Mr Shoigu also said Russia was also "carefully watching what is happening in Crimea" and taking "measures to guarantee the safety of facilities, infrastructure and arsenals of the Black Sea Fleet" in remarks reported by state news agency RIA.
Since Mr Yanukovych's downfall last Friday, all eyes have been on Mr Putin, who ordered the invasion of neighbouring Georgia in 2008 to protect two self-declared independent regions with many ethnic Russians and others holding Russian passports, and then recognised the regions as independent states.
Any military action in Ukraine, a country of 46 million people that has close ties with European powers and the United States, would be far more serious – the closest the West and Russia have come to outright confrontation since the Cold War.
Despite the alarm raised by the sabre-rattling, many analysts expect Mr Putin will pull back before taking armed action.
The war games would cause tension in Ukraine and Europe but were probably for show, said Moscow-based military analyst Alexander Golts: "Any rational analysis says that Russia would get nothing out of military intervention – it would become an international outcast."
Ukraine's new authorities say they are worried about separatism in Crimea, the only part of Ukraine where the majority is ethnic Russian, although many ethnic Ukrainians in other eastern areas speak Russian as a first language. The Crimea, a Black Sea peninsula administered as part of Russia until the Soviet authorities transferred it to Ukraine in 1954, has frequently seen separatist tension at times of mistrust between Moscow and Kiev.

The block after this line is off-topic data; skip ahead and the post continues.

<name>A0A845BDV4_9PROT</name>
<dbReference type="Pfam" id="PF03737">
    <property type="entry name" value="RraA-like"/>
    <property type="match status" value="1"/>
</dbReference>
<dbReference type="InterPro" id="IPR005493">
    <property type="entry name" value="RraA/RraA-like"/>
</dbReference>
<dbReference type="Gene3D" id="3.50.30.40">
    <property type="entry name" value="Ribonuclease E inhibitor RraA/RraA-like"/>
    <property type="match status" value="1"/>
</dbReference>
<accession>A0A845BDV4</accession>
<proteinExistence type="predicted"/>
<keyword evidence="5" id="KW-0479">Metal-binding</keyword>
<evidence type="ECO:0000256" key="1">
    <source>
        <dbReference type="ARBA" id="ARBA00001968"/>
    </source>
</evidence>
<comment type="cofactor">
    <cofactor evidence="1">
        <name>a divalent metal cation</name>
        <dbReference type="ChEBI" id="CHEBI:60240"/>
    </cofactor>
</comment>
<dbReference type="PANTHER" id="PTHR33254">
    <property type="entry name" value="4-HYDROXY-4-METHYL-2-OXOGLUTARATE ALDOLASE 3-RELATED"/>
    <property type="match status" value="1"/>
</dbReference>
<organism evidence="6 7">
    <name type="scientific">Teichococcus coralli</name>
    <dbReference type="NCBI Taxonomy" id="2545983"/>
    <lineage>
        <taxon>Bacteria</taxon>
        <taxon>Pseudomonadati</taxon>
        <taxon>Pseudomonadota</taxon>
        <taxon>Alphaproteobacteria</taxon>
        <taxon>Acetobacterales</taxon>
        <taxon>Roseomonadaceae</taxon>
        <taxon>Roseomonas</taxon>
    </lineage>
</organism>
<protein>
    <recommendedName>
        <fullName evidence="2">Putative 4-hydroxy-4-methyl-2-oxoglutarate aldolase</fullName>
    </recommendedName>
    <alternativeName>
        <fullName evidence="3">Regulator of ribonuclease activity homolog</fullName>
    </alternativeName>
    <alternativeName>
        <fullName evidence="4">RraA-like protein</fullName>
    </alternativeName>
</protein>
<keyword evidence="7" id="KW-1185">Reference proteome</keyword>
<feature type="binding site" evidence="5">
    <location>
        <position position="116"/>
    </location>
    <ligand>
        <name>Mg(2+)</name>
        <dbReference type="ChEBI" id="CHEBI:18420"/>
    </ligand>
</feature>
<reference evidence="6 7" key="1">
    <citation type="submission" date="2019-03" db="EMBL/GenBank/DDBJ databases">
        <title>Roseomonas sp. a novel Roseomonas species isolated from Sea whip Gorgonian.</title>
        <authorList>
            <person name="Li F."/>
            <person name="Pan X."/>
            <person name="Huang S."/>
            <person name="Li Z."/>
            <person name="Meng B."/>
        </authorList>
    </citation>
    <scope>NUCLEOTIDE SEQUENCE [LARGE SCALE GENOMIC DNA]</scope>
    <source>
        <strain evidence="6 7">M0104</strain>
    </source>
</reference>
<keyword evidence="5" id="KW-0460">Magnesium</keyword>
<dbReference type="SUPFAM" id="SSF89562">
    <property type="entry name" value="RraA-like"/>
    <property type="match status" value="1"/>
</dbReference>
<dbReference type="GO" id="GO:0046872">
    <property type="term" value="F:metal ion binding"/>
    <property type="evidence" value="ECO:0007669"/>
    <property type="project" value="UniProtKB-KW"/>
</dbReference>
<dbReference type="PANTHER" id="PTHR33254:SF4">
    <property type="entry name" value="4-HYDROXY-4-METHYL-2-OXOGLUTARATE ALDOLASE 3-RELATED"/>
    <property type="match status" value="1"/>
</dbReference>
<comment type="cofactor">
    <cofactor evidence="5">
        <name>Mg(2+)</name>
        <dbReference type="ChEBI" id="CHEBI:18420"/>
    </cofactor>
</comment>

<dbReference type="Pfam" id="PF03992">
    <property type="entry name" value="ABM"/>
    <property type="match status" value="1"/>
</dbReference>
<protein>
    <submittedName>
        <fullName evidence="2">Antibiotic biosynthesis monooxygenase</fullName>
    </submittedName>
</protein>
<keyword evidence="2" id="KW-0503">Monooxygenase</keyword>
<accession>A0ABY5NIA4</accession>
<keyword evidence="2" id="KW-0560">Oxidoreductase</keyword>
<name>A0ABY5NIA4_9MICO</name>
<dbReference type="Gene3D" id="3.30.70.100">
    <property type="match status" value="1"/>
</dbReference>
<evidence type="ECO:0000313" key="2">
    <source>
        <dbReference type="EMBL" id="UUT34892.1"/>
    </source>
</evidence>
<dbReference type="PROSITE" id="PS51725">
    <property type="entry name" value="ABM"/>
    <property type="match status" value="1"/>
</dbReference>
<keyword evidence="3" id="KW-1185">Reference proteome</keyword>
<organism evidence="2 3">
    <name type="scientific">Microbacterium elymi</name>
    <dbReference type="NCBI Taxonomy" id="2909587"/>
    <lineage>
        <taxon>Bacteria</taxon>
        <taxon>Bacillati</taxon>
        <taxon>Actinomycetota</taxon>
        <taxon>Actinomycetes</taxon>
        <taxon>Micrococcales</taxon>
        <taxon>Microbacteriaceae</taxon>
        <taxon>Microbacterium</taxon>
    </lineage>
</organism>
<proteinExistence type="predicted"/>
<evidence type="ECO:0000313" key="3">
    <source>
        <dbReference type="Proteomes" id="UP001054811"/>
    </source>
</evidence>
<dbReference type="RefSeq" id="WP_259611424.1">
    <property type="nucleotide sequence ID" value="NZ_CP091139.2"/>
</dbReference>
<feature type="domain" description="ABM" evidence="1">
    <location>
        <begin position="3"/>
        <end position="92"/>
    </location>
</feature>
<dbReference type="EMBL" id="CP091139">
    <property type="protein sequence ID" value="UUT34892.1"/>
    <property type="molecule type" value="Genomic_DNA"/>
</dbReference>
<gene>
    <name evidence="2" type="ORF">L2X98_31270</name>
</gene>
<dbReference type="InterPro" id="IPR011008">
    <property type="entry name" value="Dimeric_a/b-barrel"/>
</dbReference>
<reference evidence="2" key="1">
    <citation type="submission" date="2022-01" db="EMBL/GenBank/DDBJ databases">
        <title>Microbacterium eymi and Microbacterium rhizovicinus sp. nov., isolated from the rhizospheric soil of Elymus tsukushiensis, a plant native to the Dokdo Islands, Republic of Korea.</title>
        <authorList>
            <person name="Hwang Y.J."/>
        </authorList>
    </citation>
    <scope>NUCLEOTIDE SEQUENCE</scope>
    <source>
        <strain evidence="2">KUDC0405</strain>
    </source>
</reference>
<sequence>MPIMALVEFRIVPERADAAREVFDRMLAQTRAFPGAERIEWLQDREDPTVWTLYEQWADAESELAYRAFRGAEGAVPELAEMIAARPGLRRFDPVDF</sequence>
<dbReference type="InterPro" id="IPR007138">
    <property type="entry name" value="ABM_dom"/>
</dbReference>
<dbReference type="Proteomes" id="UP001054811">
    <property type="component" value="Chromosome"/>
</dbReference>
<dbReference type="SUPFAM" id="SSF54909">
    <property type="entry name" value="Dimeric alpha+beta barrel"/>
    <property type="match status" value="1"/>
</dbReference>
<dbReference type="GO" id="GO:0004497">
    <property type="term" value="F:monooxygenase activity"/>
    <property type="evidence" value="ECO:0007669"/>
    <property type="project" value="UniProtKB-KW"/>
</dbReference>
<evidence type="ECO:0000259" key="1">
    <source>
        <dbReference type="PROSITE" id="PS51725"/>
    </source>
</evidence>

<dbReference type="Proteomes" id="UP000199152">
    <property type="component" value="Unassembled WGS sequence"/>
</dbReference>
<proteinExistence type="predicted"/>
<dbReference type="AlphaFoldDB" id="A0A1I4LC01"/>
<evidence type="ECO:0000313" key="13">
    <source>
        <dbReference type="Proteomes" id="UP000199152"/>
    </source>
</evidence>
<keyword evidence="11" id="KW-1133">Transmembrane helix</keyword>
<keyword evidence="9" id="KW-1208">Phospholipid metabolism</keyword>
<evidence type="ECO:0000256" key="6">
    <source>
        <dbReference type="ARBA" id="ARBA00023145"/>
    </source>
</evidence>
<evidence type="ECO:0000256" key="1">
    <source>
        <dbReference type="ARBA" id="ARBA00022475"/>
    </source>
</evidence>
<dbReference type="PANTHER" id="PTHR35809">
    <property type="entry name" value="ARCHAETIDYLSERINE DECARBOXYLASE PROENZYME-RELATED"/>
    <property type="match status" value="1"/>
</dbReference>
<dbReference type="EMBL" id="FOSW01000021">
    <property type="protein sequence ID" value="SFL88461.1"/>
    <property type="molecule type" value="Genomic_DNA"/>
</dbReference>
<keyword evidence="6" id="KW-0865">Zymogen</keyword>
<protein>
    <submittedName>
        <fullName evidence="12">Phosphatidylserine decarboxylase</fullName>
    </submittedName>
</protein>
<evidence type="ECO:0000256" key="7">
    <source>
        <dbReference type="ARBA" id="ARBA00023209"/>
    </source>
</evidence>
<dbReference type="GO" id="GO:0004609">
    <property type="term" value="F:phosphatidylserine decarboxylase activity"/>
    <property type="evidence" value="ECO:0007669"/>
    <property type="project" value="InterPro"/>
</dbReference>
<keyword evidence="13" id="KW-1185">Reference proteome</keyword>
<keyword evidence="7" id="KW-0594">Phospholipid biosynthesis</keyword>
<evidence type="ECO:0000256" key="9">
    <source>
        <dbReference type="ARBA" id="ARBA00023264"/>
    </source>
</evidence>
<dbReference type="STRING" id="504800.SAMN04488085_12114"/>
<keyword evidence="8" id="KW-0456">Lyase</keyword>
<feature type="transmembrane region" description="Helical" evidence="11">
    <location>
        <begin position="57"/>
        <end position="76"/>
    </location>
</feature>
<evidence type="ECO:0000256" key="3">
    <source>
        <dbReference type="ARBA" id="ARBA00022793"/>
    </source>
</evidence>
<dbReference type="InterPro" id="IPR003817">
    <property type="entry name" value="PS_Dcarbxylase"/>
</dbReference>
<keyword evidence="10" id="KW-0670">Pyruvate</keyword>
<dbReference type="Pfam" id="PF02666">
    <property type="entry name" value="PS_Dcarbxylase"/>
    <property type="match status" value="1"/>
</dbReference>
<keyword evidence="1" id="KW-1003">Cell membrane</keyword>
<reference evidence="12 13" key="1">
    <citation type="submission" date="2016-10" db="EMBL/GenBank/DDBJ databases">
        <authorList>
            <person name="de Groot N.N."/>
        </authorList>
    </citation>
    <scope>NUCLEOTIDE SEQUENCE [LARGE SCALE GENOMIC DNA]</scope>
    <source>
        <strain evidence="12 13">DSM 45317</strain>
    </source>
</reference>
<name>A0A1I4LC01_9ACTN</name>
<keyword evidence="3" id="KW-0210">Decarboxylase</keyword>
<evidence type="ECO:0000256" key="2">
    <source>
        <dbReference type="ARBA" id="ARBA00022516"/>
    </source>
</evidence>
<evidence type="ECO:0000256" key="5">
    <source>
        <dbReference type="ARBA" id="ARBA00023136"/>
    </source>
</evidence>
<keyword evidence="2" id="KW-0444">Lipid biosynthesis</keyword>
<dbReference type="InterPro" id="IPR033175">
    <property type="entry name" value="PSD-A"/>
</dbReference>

Demonstrators poured into the regional capital Simferopol, where the provincial parliament was debating the crisis. Pro-Russian crowds, including Cossacks in silk and lambswool hats, shouted "Crimea is Russian!". More were bussed in, swelling the crowd. Police denied a report by a Russian news agency that there had been an explosion.
Rival demonstrators backing the new authorities – mainly ethnic Tatars repressed under Soviet rule – rallied under a pale blue flag, shouting "Ukraine! Ukraine!"
The International Monetary Fund has said it is prepared to send a team of negotiators to Kiev, but a government must first be formed there and request aid. Russia is all but certain to cut off a $US15 billion lifeline it offered Mr Yanukovych as the prize for turning his back on ties with the EU in November.
Mr Yanukovych fled Kiev on Friday night after days of violence in which scores of his countrymen were killed, including demonstrators shot dead by police snipers from rooftops. The government wants him tried at the International Criminal Court in the Hague.
On Wednesday the new authorities disbanded the Berkut "Golden Eagle" riot police units blamed by the public for posting sharpshooters on rooftops who killed protesters. Protester self-defence units that have occupied central Kiev were ordered to remove ski masks to be less intimidating.
A street leading to Independence Square where many were killed has been renamed Avenue of the Glory of the Heavenly Hundred for those slain. It is now covered with heaps of flowers and candles. Pictures of the dead are nailed to trees.
Acting prosecutor Oleh Makhnytsky announced he had ordered police and intelligence agencies to draw up a list of foreign accounts held by Mr Yanukovych's aides and their connections to search for "not millions, but billions" in stolen assets. Every economic deal concluded in the four years of Mr Yanukovych's presidency would be carefully re-examined for possible corruption, Mr Makhnytsky said.